The real problem is that the cultural standard has changed. Orenstein naively believes that what girls need is more open and honest sex education from their schools and from their parents. If only girls could tell boys what they want from them, if only they were able to have more “reciprocal” relationships, then everyone would win. To make her point, Orenstein asks one girl why she keeps doing things for boys that give them sexual pleasure without deriving any of it herself. Would girls “fetch [boys] lattes from Starbucks” without ever having the favor returned?
Alas, sex is not like coffee, especially for girls. Orenstein’s interviewees tell her repeatedly that one of the reasons they don’t get sexual pleasure or seek it from these relationships is because they’re not relationships. These girls don’t trust these boys, and so they are not comfortable asking for or enjoying something they might get from a boy they just met a couple of hours earlier.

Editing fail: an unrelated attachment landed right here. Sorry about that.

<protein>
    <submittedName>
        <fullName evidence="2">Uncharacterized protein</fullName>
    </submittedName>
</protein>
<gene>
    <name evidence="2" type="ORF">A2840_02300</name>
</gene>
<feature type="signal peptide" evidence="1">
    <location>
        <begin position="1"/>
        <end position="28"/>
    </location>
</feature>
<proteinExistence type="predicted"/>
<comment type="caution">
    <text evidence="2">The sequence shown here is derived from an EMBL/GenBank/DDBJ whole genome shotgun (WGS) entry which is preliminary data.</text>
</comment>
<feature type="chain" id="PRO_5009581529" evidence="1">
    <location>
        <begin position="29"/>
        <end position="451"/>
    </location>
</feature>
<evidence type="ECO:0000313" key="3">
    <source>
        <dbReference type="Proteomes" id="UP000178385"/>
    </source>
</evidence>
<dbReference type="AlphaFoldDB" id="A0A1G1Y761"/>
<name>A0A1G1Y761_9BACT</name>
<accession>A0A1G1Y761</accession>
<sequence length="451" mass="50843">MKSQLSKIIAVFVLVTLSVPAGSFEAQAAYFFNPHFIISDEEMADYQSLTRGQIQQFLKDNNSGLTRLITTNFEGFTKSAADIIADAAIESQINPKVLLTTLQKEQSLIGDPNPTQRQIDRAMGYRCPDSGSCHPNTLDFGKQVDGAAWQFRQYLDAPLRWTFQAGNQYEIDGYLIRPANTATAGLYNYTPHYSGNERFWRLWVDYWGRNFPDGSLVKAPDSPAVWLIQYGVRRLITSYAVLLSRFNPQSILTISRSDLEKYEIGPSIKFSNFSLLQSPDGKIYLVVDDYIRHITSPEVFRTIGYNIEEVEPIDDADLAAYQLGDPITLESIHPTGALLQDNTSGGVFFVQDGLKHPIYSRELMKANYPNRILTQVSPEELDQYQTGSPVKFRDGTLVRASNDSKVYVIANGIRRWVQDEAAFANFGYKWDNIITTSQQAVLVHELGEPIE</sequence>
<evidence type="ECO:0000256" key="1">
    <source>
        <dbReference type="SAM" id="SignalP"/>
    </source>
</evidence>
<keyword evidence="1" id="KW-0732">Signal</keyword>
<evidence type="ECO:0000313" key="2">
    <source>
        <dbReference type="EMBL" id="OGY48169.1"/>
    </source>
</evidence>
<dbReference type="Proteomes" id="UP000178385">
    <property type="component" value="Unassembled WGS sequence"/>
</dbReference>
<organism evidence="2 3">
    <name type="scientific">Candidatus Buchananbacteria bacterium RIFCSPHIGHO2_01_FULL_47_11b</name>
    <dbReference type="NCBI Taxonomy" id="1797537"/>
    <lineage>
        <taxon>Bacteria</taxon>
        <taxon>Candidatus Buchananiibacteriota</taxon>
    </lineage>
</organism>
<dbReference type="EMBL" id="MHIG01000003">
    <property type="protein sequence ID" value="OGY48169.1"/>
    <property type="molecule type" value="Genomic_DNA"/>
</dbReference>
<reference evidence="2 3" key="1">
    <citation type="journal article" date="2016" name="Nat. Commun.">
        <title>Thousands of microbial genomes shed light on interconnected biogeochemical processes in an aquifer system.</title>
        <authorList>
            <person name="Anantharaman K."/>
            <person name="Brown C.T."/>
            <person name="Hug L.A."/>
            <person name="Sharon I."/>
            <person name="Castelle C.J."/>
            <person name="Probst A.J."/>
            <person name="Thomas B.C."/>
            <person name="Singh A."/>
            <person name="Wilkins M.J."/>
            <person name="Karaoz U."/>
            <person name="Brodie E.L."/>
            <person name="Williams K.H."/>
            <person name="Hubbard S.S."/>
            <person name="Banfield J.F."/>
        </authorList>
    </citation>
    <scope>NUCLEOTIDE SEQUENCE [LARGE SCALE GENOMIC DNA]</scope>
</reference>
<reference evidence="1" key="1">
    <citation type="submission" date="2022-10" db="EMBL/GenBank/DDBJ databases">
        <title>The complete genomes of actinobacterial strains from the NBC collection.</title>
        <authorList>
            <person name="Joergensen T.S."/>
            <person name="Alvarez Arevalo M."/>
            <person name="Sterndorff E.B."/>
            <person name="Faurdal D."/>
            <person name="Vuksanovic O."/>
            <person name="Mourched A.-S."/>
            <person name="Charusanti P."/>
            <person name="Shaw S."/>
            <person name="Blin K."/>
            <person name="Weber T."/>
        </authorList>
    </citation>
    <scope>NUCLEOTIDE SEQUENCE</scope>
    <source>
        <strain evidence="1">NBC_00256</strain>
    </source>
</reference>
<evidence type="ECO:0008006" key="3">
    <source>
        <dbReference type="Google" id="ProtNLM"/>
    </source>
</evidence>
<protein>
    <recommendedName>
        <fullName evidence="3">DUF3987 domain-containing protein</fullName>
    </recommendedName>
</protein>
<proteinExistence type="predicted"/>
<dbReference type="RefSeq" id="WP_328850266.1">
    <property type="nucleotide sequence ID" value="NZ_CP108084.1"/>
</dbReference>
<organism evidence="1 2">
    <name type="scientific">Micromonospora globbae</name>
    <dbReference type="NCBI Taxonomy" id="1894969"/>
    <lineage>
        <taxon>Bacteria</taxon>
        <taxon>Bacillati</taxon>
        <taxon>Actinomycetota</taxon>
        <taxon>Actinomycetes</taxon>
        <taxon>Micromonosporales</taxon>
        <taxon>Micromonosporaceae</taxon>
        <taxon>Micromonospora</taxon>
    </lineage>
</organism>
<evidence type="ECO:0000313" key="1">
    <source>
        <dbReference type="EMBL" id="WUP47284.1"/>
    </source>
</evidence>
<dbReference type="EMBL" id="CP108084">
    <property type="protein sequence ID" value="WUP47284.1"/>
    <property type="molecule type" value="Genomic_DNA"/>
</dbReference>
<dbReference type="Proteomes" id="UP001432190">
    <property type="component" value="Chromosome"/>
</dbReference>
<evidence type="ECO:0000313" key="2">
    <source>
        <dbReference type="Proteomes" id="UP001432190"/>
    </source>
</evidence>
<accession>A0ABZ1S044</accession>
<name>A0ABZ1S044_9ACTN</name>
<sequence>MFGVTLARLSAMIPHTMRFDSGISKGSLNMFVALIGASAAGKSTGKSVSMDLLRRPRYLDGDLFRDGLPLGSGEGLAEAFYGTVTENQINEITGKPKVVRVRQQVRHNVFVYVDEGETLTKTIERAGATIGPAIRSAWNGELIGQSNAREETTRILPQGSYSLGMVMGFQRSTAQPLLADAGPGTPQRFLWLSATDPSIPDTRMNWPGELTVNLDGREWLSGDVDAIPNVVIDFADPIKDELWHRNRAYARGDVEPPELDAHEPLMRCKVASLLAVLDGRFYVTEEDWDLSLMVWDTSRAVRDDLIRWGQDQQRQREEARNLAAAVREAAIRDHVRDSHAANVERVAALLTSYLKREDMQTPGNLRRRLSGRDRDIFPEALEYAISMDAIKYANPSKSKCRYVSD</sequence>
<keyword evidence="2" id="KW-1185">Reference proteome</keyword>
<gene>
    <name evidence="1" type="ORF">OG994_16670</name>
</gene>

Orenstein and her fellow proud feminists are not willing to acknowledge the simple truth, which is that to girls, sex outside of a trusting relationship will likely be unsatisfying no matter how comfortable they are with their bodies, that boys won’t like them any better or respect them any more if they send topless pictures of themselves, that the teenage male ego may seem fragile but that a boy will get over rejection, and that no amount of drinking will make anyone feel any better about self-degradation.
What girls could use from Orenstein and the other feminist mothers and educators out there are not classes that involve “a plush, anatomically correct vulva puppet” but some advice about how to be truly countercultural. How to say no even when others are saying yes, because saying no is what they truly want to do.